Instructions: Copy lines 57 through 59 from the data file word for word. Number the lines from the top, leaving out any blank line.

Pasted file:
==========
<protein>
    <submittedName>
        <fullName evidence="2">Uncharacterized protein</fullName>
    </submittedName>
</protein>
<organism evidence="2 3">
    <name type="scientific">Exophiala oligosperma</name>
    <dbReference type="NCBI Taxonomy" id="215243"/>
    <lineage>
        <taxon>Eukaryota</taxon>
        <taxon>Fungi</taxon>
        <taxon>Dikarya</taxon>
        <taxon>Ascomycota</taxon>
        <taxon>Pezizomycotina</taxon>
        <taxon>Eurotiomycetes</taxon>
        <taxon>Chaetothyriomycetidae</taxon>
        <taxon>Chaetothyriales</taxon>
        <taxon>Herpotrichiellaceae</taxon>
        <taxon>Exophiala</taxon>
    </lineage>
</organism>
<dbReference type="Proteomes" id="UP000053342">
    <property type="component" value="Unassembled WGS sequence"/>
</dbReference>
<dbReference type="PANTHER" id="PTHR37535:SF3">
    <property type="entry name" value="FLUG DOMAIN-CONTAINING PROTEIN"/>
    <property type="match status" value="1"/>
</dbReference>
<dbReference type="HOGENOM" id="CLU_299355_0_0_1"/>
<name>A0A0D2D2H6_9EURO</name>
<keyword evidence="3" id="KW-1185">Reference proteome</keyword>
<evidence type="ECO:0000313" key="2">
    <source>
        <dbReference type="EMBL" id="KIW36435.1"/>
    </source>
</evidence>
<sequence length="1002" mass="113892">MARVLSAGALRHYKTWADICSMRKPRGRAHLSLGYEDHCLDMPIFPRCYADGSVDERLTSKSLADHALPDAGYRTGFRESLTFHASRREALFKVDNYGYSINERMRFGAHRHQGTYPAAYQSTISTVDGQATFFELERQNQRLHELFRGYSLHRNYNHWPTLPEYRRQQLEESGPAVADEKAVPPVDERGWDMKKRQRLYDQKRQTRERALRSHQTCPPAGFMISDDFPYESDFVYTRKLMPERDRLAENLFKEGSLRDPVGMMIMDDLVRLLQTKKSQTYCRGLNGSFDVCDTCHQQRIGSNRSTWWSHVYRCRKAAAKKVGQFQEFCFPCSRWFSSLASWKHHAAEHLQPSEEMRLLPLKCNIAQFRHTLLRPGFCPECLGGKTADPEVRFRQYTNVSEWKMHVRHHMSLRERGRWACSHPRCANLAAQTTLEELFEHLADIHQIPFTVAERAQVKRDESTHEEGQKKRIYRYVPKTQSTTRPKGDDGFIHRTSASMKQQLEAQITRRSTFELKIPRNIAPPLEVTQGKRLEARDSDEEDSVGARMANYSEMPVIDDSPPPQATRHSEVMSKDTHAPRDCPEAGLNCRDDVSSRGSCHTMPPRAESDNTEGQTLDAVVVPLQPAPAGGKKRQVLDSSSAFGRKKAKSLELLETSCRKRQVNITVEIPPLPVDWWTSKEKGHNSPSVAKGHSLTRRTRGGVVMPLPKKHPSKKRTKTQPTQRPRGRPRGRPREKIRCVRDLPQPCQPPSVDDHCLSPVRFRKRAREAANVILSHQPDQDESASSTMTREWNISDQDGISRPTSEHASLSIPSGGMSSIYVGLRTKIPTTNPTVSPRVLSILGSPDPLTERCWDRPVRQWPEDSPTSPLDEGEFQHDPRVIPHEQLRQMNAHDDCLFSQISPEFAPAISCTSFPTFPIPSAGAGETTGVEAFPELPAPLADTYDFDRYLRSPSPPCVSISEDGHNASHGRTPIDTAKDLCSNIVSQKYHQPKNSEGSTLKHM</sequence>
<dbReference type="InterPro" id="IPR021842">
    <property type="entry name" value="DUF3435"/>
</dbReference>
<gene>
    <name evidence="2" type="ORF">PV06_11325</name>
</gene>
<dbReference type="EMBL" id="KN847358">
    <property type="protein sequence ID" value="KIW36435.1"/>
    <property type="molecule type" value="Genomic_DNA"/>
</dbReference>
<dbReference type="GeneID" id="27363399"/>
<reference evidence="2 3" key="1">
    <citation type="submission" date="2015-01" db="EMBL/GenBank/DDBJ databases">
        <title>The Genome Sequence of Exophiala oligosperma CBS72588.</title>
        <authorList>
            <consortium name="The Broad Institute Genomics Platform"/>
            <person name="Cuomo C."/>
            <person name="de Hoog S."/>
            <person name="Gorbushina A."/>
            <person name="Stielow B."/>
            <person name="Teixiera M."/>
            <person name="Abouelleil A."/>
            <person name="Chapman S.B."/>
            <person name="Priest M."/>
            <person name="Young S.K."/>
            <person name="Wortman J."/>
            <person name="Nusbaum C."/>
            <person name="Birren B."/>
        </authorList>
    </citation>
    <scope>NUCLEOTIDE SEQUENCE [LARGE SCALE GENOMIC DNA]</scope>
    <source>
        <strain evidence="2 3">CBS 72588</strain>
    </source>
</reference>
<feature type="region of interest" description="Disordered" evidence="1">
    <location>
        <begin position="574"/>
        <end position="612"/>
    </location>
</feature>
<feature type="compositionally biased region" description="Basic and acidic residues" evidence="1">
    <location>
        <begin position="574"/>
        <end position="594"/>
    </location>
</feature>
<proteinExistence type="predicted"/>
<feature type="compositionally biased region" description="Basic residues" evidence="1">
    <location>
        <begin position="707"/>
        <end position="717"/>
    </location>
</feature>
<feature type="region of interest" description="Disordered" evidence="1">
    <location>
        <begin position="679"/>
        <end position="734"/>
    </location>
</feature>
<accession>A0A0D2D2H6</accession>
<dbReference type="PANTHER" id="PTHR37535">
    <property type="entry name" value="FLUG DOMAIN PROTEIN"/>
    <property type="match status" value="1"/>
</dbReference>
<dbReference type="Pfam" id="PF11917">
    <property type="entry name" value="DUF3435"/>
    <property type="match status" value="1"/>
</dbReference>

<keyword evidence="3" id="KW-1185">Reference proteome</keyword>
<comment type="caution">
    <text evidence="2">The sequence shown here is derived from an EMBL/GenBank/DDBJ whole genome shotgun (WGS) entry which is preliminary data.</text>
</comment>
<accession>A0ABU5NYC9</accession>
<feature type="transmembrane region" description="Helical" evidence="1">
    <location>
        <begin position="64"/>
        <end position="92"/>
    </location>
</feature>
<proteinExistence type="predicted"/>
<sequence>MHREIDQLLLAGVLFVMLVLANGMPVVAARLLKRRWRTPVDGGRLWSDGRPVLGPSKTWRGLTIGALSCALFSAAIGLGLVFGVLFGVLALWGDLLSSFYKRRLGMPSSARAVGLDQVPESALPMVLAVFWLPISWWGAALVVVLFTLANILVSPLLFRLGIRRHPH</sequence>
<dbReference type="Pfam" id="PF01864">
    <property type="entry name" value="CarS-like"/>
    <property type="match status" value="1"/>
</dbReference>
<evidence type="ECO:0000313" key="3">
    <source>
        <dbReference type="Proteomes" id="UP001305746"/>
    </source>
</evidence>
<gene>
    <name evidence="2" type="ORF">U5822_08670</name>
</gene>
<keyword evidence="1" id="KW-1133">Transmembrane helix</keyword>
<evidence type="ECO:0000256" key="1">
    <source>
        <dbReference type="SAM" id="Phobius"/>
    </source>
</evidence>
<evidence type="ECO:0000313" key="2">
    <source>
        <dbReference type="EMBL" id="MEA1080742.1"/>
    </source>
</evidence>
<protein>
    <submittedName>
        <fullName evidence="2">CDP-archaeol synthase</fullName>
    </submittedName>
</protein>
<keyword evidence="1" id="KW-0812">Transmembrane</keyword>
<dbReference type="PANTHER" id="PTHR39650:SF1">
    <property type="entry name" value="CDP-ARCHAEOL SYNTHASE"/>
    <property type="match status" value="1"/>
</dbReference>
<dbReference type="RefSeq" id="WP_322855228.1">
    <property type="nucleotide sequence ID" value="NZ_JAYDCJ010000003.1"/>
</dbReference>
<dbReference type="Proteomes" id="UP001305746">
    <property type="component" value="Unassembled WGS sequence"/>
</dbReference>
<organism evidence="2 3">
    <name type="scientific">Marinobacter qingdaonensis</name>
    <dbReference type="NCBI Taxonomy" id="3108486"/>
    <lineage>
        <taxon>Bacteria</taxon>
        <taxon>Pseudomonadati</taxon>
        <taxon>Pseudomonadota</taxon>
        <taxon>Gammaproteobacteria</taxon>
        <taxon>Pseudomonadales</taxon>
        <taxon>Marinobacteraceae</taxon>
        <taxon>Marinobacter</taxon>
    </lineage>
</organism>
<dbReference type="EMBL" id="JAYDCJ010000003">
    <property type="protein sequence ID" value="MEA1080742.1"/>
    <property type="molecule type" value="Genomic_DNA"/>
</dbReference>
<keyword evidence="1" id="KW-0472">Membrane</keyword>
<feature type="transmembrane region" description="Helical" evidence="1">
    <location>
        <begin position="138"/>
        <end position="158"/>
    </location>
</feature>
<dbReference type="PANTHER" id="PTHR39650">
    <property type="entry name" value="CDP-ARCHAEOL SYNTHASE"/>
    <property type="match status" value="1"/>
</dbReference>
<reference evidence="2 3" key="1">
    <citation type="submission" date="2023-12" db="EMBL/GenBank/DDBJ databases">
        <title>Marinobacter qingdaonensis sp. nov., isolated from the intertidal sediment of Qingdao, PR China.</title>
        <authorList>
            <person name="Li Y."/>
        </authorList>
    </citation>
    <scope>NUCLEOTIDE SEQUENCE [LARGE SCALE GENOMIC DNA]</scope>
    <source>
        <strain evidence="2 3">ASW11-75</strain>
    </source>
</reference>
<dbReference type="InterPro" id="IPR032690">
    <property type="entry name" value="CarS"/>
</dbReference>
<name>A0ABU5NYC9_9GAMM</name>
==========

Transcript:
            <person name="Stielow B."/>
            <person name="Teixiera M."/>
            <person name="Abouelleil A."/>